Treasury Inspector General for Tax Administration
October 17, 2012
TIGTA - TIGTA - 2012-56
Contact: David Barnes
WASHINGTON - The Internal Revenue Service (IRS) failed to inform about 1.45 million taxpayers that they qualified for relief from penalties totaling close to $181 million, according to a new report publicly released today by the Treasury Inspector General for Tax Administration (TIGTA).
The Internal Revenue Code imposes penalties on taxpayers with a filing requirement who fail to file a tax return or fail to timely pay the full tax shown on any tax return. The IRS waives these penalties for taxpayers who have demonstrated full compliance over the prior three years, but only if the taxpayers request penalty relief. The IRS does not widely publicize the opportunity to request this waiver, called a First-Time Abate.
The purpose for granting the First-Time Abate is to reward past tax compliance and promote future tax compliance. However, most taxpayers with compliant tax histories are not offered and do not receive the waiver, TIGTA found. For Tax Year 2010, TIGTA estimated that approximately 250,000 taxpayers with Failure to File penalties and 1.2 million taxpayers with Failure to Pay penalties did not receive penalty relief even though they qualified under First-Time Abate waiver criteria. TIGTA estimated the unabated penalties totaled more than $181 million.
"Penalty waivers should not be granted only to taxpayers or preparers with knowledge of IRS processes," said J. Russell George, the Treasury Inspector General for Tax Administration. "If the IRS does not administer these and other penalties fairly and accurately, taxpayers' confidence in the tax system will be jeopardized," he said.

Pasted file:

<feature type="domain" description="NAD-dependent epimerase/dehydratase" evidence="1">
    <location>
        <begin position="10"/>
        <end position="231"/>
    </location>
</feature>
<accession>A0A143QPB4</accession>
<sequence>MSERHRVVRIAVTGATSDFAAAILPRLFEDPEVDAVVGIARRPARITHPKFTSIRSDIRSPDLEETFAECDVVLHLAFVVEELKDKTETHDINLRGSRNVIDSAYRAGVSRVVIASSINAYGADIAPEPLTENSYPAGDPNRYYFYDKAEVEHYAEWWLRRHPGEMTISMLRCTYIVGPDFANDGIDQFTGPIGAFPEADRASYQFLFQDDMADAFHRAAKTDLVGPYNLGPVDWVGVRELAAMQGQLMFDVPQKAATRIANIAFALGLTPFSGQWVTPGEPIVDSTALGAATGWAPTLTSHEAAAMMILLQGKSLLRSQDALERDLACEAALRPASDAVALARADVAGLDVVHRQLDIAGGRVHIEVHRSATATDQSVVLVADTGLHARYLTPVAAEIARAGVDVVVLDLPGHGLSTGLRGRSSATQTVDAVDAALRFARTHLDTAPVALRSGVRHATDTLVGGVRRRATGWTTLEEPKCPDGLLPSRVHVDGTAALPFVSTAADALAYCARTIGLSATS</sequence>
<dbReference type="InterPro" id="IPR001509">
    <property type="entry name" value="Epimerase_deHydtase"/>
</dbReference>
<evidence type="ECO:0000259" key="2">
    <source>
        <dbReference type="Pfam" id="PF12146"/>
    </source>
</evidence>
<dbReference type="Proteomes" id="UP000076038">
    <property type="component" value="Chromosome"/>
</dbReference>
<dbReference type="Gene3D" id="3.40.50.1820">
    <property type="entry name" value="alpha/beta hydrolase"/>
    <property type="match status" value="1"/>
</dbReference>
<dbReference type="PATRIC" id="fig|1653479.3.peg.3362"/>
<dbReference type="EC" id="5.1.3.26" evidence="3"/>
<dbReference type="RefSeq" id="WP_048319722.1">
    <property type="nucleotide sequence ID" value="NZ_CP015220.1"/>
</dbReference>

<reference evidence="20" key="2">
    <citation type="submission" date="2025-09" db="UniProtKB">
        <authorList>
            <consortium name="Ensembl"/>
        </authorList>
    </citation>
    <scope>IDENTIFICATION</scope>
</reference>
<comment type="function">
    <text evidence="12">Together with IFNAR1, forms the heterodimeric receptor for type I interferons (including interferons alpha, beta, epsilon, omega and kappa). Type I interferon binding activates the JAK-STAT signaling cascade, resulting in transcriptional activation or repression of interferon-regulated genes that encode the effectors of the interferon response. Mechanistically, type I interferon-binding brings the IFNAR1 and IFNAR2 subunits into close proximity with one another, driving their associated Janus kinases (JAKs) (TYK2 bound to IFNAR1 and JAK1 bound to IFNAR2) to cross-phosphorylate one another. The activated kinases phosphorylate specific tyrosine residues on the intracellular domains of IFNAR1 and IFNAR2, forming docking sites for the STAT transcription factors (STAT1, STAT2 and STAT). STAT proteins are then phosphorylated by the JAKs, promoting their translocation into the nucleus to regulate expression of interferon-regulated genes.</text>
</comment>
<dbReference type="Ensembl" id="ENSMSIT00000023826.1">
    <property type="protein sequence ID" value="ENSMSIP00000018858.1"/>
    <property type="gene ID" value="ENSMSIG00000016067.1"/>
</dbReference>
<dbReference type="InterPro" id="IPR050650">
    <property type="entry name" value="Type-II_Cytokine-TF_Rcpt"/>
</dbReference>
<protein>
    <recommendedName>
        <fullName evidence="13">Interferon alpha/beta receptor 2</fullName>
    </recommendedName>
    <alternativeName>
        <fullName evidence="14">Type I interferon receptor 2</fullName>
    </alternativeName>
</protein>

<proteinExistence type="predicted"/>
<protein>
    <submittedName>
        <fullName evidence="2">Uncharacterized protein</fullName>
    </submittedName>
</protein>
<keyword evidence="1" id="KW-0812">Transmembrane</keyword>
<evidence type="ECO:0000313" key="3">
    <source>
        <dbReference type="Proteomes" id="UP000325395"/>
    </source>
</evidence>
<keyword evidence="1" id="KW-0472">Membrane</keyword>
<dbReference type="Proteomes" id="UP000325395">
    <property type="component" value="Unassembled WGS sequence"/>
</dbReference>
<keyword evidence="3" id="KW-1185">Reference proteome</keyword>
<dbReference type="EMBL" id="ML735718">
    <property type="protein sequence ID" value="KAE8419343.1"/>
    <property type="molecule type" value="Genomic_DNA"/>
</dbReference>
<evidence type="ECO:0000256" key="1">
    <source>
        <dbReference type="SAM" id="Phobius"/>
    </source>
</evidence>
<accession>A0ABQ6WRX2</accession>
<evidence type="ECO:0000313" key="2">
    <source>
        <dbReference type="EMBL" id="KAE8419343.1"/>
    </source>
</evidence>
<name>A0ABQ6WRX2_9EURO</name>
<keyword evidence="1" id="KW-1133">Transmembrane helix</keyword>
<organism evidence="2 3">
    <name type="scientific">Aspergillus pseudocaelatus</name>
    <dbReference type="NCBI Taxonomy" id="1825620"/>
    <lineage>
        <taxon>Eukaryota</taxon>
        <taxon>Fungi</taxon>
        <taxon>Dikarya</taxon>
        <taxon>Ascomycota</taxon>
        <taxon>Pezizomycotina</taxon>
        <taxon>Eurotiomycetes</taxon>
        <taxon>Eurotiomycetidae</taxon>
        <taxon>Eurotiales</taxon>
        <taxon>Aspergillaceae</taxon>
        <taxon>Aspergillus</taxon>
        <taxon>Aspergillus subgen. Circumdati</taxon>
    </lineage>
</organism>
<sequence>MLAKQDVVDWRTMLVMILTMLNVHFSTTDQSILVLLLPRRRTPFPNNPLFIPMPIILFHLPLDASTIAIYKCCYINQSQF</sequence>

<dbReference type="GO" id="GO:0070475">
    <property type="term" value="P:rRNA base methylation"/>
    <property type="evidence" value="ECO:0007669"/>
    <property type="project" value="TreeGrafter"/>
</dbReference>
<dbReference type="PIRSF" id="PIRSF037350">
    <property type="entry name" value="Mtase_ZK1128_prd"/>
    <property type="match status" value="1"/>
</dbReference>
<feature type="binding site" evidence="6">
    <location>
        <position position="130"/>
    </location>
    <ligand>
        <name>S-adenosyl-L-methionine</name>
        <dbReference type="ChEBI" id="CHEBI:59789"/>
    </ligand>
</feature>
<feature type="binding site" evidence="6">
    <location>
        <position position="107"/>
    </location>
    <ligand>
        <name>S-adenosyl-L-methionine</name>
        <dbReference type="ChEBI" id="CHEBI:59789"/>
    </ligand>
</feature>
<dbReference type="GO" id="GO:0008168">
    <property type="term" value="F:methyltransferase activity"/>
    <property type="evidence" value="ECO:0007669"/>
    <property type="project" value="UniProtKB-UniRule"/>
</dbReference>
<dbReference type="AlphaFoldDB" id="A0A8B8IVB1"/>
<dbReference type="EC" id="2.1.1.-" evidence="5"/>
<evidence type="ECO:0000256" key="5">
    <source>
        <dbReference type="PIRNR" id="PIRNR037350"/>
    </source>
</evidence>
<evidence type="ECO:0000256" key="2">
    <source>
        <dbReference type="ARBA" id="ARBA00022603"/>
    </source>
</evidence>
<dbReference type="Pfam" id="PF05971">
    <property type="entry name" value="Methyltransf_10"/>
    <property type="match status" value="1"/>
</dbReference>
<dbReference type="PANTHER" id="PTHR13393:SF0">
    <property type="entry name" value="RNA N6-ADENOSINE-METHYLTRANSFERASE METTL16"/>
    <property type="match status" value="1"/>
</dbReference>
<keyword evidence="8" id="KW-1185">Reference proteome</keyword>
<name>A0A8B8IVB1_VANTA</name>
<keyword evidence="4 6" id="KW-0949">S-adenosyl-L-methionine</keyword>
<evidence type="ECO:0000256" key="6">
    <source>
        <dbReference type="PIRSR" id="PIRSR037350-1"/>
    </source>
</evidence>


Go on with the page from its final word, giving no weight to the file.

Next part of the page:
Further, TIGTA found that the First-Time Abate waiver is not used to its full potential as a compliance tool because when it is granted, it is granted before taxpayers demonstrate full compliance by paying their current tax liability.
TIGTA recommended that the First-Time Abate waiver be better used as a compliance tool by ensuring taxpayers are aware of their potential to receive the waiver based on their past compliance history, and making receipt of the waiver contingent upon taxpayers paying their current tax liability.
In their response to the report, IRS officials agreed with the recommendations and are taking appropriate corrective actions. The IRS plans to study how best to use the First-Time Abate waiver as a compliance tool.
Read the report.
Note: The difference between the date TIGTA issues an audit report to the Internal Revenue Service and the date TIGTA publicly releases the report is due to TIGTA's internal review process to ensure that public release is in compliance with Federal confidentiality laws.
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